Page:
Twenty-one years ago, a 14-pound, 2-year-old bundle of love entered my life in the form of a dog named, Penny. I did not know it then, but this little black and white being with the exaggerated underbite and soulful eyes would change my life forever.
|RIP Pretty Penny|
I was running an all-volunteer humane society when a woman contacted me about a little dog with two broken bones in her front leg. I arranged to bring the dog home with me for a lengthy rehabilitation before finding her a permanent home. However, after one month, it became clear that I could not part with this precious dog. I recall looking at her and reassuring her that her days of suffering were over.
Penny loved everyone and everything – even the largest of dogs. Children that were afraid of dogs welcomed Penny onto their laps where they received numerous kisses. On our daily walks in Solvang, she enchanted several shop owners, who gave her cookies on every visit. At 22, she lost her sight. However, she still made her way to every cookie stop and knew exactly where they were stored. Penny never allowed her disability to stop her and lived life to the fullest. However, in December 2010 our life as we had known it was changed forever: My healthy, athletic Penny, who practically had me jogging from cookie stop to cookie stop, was attacked by 3 pit bulls while walking on leash in a Solvang park. A Lompoc group, Shadow’s Fund, was there to adopt out pit bulls. Penny was rushed to a vet, where she received 75 stitches and it was found that her jaw was broken. I was taken to a hospital to have my amputated finger part reattached, plus surgery on both hands. Christmas Eve, I had a mini-stroke and later Penny had one, too. Two of the five pit bulls that Shadow’s Fund had for adoption had no proof of rabies vaccinations. Whether I bitten by either of those two, I don’t know.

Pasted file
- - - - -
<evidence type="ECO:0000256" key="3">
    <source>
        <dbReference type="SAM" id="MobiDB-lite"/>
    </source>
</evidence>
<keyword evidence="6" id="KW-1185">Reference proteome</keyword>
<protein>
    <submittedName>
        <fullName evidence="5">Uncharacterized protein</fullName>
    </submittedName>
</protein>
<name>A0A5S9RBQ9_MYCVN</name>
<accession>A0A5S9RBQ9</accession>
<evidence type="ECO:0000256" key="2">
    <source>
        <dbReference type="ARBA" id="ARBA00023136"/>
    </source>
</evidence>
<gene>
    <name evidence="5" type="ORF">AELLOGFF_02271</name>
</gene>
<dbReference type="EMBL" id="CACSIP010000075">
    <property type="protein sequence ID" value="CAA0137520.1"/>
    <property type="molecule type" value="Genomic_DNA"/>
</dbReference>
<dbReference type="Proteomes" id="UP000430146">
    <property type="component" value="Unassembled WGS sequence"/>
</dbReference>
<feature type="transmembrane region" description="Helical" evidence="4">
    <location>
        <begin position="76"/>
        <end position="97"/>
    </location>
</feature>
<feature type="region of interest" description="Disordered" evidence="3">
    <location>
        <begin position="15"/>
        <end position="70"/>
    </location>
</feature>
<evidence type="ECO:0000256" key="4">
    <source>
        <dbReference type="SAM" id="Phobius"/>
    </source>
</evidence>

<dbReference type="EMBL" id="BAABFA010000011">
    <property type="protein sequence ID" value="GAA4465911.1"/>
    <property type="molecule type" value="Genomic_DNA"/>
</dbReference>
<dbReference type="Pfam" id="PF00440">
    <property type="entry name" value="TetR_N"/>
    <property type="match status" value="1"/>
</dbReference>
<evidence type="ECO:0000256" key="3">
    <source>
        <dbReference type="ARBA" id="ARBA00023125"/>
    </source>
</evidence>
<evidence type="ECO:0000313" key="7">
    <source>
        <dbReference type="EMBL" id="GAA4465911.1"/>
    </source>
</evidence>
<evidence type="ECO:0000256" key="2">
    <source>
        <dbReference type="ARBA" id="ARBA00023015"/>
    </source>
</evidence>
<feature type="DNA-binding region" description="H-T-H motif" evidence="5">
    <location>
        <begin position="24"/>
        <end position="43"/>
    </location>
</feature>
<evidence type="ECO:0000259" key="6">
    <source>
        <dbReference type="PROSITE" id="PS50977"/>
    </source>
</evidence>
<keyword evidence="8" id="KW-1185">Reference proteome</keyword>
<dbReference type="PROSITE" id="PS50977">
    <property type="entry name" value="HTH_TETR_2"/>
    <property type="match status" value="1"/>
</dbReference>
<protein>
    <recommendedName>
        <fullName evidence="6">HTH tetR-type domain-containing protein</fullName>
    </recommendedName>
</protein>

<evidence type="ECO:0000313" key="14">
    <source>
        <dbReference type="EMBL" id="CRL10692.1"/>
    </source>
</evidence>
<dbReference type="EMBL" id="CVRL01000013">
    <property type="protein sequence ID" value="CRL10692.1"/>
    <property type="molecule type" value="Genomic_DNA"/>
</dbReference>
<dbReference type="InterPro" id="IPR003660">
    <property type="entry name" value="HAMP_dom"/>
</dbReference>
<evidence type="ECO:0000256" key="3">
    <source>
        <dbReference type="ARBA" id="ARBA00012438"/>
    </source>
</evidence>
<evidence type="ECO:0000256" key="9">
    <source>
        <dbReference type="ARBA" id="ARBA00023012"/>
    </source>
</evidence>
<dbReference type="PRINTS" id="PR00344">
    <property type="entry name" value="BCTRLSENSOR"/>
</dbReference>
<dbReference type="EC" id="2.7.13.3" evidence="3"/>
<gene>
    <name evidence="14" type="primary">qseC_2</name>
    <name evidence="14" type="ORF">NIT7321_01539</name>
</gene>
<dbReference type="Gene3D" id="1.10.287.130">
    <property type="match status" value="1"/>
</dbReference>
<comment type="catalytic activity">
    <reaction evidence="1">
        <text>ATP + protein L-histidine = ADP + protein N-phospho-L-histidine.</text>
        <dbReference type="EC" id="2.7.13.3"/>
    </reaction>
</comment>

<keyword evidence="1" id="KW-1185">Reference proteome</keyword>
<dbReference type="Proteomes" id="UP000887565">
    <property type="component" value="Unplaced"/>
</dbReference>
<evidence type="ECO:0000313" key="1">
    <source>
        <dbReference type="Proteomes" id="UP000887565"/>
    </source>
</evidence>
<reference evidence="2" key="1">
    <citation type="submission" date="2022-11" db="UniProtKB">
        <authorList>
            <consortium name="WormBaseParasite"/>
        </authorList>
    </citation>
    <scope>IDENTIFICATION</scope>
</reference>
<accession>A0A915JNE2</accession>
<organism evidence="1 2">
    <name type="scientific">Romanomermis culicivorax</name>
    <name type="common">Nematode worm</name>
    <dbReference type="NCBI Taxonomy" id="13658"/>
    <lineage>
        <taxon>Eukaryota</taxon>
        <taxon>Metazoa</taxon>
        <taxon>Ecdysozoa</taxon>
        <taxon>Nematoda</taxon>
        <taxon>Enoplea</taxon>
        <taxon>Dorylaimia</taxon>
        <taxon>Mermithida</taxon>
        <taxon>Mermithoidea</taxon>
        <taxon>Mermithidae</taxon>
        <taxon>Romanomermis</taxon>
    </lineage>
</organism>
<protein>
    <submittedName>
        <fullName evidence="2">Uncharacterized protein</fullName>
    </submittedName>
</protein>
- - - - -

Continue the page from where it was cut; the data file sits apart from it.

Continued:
In less than a year in Solvang, there have been six pit bull attacks that I know of and there could well be more. Yet this city continues to allow this same pit bull group to come here monthly to adopt out their dogs. Does a child need to die before this stops?
The year since the pit bull attack has been one of the most stressful in my 76 years. At 22, Penny survived the attack and the surgery. However, her back legs were never normal again – and of course, one never knows if their pain level is a 1 or a 10.
We resumed our cookie round walks as it gave her such joy to socialize. Much of the time she managed to walk and when she couldn’t, I carried her. This past Christmas day, I saw her walking upstairs dragging her back legs behind her. I knew then her quality of life was over.
My precious Penny, my constant companion for 21 years, is now buried in the garden where she once chased. She gave such happiness to my life and to others. I can’t help but wonder how different Penny’s last year of life would have been if she had not had to suffer from such a vicious attack.
P.S. For the last year, “Shadow’s Fund” has been on TV, radio and in the print media, asking for donations to purchase the 100-acre ranch they presently rent.
Accessed: 2014-07-19. (Archived by WebCite® at http://www.webcitation.org/6RCKUnQCM)